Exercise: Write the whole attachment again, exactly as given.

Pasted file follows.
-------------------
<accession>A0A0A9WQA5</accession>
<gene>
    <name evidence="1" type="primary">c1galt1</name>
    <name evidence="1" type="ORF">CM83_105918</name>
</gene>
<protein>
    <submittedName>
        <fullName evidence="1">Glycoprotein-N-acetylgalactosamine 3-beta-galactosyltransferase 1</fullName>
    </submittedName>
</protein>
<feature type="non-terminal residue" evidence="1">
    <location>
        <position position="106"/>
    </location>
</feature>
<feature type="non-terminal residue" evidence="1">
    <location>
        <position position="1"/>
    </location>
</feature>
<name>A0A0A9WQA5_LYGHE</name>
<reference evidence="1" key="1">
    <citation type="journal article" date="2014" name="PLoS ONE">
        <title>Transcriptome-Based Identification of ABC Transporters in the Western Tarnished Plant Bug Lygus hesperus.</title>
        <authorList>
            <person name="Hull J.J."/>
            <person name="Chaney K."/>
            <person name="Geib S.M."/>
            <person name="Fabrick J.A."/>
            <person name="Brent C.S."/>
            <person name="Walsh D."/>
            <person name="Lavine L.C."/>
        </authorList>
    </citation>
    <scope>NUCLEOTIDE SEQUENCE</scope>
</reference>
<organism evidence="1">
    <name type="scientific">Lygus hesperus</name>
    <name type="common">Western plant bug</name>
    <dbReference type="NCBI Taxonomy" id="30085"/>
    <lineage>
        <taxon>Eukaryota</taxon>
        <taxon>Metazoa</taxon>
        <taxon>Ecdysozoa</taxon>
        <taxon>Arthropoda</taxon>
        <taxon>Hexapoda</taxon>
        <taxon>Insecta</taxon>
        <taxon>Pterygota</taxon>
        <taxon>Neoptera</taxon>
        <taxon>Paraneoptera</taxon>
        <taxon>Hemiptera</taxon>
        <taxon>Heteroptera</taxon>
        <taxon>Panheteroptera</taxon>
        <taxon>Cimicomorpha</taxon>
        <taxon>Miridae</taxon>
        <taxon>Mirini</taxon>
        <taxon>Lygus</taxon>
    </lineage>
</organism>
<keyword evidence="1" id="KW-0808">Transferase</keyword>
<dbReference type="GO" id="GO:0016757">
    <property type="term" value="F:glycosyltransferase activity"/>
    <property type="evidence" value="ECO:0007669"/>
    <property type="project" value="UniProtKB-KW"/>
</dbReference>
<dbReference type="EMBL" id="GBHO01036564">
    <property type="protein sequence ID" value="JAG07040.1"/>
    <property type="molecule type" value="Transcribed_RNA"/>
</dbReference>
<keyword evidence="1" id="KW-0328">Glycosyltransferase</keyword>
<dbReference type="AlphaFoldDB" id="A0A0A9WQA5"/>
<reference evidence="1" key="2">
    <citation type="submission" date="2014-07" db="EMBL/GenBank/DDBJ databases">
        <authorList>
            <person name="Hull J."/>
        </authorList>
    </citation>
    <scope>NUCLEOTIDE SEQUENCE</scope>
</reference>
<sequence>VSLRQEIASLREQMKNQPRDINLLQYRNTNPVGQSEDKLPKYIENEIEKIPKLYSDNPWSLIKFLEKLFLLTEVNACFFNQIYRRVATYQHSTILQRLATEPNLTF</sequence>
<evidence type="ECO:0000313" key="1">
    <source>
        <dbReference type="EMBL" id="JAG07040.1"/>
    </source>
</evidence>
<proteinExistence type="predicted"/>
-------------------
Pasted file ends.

<accession>A0A0A9WQA5</accession>
<gene>
    <name evidence="1" type="primary">c1galt1</name>
    <name evidence="1" type="ORF">CM83_105918</name>
</gene>
<protein>
    <submittedName>
        <fullName evidence="1">Glycoprotein-N-acetylgalactosamine 3-beta-galactosyltransferase 1</fullName>
    </submittedName>
</protein>
<feature type="non-terminal residue" evidence="1">
    <location>
        <position position="106"/>
    </location>
</feature>
<feature type="non-terminal residue" evidence="1">
    <location>
        <position position="1"/>
    </location>
</feature>
<name>A0A0A9WQA5_LYGHE</name>
<reference evidence="1" key="1">
    <citation type="journal article" date="2014" name="PLoS ONE">
        <title>Transcriptome-Based Identification of ABC Transporters in the Western Tarnished Plant Bug Lygus hesperus.</title>
        <authorList>
            <person name="Hull J.J."/>
            <person name="Chaney K."/>
            <person name="Geib S.M."/>
            <person name="Fabrick J.A."/>
            <person name="Brent C.S."/>
            <person name="Walsh D."/>
            <person name="Lavine L.C."/>
        </authorList>
    </citation>
    <scope>NUCLEOTIDE SEQUENCE</scope>
</reference>
<organism evidence="1">
    <name type="scientific">Lygus hesperus</name>
    <name type="common">Western plant bug</name>
    <dbReference type="NCBI Taxonomy" id="30085"/>
    <lineage>
        <taxon>Eukaryota</taxon>
        <taxon>Metazoa</taxon>
        <taxon>Ecdysozoa</taxon>
        <taxon>Arthropoda</taxon>
        <taxon>Hexapoda</taxon>
        <taxon>Insecta</taxon>
        <taxon>Pterygota</taxon>
        <taxon>Neoptera</taxon>
        <taxon>Paraneoptera</taxon>
        <taxon>Hemiptera</taxon>
        <taxon>Heteroptera</taxon>
        <taxon>Panheteroptera</taxon>
        <taxon>Cimicomorpha</taxon>
        <taxon>Miridae</taxon>
        <taxon>Mirini</taxon>
        <taxon>Lygus</taxon>
    </lineage>
</organism>
<keyword evidence="1" id="KW-0808">Transferase</keyword>
<dbReference type="GO" id="GO:0016757">
    <property type="term" value="F:glycosyltransferase activity"/>
    <property type="evidence" value="ECO:0007669"/>
    <property type="project" value="UniProtKB-KW"/>
</dbReference>
<dbReference type="EMBL" id="GBHO01036564">
    <property type="protein sequence ID" value="JAG07040.1"/>
    <property type="molecule type" value="Transcribed_RNA"/>
</dbReference>
<keyword evidence="1" id="KW-0328">Glycosyltransferase</keyword>
<dbReference type="AlphaFoldDB" id="A0A0A9WQA5"/>
<reference evidence="1" key="2">
    <citation type="submission" date="2014-07" db="EMBL/GenBank/DDBJ databases">
        <authorList>
            <person name="Hull J."/>
        </authorList>
    </citation>
    <scope>NUCLEOTIDE SEQUENCE</scope>
</reference>
<sequence>VSLRQEIASLREQMKNQPRDINLLQYRNTNPVGQSEDKLPKYIENEIEKIPKLYSDNPWSLIKFLEKLFLLTEVNACFFNQIYRRVATYQHSTILQRLATEPNLTF</sequence>
<evidence type="ECO:0000313" key="1">
    <source>
        <dbReference type="EMBL" id="JAG07040.1"/>
    </source>
</evidence>
<proteinExistence type="predicted"/>